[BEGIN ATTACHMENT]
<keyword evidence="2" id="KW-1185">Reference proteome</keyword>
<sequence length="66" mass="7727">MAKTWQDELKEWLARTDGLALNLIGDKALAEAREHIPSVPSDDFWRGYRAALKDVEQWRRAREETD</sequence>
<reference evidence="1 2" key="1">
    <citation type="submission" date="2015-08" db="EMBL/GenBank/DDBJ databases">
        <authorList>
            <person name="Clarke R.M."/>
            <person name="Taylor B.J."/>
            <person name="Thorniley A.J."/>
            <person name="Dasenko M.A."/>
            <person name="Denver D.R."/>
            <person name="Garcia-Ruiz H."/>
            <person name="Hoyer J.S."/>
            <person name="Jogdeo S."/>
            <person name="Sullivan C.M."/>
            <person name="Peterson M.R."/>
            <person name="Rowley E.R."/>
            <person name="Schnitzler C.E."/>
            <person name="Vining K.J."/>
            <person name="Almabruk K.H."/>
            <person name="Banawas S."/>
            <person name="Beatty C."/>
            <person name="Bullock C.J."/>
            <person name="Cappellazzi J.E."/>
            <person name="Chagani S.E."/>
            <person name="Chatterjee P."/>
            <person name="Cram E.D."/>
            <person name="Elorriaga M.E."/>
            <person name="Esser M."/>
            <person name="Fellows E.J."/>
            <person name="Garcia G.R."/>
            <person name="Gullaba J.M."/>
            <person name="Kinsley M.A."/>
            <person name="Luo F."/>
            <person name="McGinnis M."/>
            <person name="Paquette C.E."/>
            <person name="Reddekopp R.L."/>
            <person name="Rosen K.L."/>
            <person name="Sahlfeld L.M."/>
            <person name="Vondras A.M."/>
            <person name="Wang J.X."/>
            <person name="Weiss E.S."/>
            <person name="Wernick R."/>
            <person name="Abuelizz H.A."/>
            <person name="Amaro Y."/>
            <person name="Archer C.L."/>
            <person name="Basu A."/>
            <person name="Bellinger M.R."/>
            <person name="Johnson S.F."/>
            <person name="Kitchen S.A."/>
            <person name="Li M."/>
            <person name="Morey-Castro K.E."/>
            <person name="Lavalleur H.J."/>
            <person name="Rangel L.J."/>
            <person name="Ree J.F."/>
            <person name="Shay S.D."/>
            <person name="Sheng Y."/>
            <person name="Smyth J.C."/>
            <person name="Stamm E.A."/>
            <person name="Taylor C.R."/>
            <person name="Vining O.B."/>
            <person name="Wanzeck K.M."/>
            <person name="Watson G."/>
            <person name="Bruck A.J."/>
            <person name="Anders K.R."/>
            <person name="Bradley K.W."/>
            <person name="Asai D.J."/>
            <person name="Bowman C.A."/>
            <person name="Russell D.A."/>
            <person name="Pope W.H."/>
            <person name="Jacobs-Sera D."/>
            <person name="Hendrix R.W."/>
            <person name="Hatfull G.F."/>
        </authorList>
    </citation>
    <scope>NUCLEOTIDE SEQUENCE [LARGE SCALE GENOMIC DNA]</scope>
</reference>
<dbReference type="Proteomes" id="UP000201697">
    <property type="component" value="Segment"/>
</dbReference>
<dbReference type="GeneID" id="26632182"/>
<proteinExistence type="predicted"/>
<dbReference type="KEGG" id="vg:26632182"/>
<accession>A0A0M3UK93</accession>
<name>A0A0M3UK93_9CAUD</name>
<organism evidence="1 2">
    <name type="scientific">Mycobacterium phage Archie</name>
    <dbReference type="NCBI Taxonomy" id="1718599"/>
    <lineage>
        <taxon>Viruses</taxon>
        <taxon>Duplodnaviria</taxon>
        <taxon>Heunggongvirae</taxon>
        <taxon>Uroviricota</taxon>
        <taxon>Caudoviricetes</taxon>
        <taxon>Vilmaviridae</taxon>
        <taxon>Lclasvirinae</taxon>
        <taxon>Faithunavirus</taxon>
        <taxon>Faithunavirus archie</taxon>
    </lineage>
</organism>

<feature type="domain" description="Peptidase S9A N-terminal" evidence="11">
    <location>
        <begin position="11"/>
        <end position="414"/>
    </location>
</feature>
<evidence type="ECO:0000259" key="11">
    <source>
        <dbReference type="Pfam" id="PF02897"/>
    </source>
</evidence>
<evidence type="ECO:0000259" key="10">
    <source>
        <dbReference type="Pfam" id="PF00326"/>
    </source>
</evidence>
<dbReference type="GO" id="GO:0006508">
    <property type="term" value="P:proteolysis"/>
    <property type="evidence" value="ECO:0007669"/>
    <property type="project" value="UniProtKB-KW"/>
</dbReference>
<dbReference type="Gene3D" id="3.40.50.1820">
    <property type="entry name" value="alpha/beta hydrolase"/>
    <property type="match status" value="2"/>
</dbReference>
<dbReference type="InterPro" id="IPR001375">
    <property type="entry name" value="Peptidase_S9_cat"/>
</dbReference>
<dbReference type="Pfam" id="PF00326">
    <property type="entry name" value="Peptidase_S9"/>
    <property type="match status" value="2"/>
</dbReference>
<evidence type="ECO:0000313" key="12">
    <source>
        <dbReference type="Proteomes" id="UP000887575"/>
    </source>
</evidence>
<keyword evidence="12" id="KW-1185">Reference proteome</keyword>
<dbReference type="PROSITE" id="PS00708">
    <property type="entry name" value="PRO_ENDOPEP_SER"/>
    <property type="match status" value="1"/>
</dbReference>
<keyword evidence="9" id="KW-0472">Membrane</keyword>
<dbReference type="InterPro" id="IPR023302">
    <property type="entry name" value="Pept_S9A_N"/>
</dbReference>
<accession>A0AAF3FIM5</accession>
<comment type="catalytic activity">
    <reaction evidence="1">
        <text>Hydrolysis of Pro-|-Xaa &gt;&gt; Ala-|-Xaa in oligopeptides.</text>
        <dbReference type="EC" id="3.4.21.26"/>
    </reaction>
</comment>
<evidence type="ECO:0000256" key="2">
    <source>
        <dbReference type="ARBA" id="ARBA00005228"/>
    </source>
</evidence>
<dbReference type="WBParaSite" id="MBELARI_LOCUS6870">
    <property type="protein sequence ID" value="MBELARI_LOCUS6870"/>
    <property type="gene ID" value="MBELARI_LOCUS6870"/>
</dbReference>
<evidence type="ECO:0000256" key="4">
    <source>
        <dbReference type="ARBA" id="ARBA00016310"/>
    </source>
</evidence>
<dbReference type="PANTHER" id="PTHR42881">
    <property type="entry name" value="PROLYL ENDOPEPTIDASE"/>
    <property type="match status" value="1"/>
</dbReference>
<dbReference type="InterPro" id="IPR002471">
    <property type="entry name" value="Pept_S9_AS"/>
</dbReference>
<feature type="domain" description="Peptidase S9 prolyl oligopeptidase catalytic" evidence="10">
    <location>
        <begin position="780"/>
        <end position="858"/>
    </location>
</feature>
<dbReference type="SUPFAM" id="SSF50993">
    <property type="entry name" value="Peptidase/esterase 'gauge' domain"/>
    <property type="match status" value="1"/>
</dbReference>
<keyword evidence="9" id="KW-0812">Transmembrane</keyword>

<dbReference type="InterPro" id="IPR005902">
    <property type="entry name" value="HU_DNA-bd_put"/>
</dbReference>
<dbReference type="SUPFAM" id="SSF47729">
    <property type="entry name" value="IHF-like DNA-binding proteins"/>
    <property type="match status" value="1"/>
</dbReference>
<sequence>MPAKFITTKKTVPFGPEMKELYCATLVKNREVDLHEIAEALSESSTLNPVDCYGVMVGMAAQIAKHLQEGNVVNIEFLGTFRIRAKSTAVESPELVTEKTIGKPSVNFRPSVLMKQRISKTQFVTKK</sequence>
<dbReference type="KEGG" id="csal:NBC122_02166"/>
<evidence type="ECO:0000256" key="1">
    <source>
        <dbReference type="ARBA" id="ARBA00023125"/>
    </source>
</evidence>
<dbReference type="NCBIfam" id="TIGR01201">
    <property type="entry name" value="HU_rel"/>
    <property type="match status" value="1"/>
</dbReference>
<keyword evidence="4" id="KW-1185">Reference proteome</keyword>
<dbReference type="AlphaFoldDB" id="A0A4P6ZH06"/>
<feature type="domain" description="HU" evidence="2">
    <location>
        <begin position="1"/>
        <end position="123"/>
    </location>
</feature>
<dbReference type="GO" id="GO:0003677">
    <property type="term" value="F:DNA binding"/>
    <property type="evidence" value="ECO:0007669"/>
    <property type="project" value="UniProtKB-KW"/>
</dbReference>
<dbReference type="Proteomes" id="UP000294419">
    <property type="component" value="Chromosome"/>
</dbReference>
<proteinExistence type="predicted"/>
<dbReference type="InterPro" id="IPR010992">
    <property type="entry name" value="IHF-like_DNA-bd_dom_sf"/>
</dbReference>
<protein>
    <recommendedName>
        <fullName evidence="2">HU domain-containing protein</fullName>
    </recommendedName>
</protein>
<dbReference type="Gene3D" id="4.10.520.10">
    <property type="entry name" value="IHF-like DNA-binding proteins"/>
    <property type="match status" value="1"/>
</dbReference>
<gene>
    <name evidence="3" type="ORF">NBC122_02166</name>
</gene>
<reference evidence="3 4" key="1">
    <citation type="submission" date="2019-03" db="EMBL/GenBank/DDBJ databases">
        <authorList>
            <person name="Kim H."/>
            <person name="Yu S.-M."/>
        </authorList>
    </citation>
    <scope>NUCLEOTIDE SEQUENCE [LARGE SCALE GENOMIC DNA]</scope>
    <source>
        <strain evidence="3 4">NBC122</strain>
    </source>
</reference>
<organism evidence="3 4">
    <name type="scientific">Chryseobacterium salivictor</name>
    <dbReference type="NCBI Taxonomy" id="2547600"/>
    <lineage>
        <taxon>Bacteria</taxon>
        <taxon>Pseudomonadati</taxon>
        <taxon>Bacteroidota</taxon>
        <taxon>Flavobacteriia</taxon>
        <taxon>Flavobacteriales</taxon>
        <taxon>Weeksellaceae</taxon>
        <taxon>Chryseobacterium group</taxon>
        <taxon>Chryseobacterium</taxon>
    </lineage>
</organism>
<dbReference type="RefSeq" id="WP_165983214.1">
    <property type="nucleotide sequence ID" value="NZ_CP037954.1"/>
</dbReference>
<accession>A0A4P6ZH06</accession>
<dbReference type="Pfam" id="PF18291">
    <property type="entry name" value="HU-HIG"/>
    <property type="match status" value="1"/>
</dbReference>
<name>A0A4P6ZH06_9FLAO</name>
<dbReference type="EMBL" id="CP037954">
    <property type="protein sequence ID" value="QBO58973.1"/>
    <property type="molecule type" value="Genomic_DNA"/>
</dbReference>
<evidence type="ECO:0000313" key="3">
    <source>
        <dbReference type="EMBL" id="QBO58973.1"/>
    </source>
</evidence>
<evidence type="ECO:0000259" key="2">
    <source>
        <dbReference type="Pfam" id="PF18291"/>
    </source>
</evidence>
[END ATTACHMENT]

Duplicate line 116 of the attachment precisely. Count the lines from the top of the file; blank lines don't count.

<dbReference type="GO" id="GO:0006508">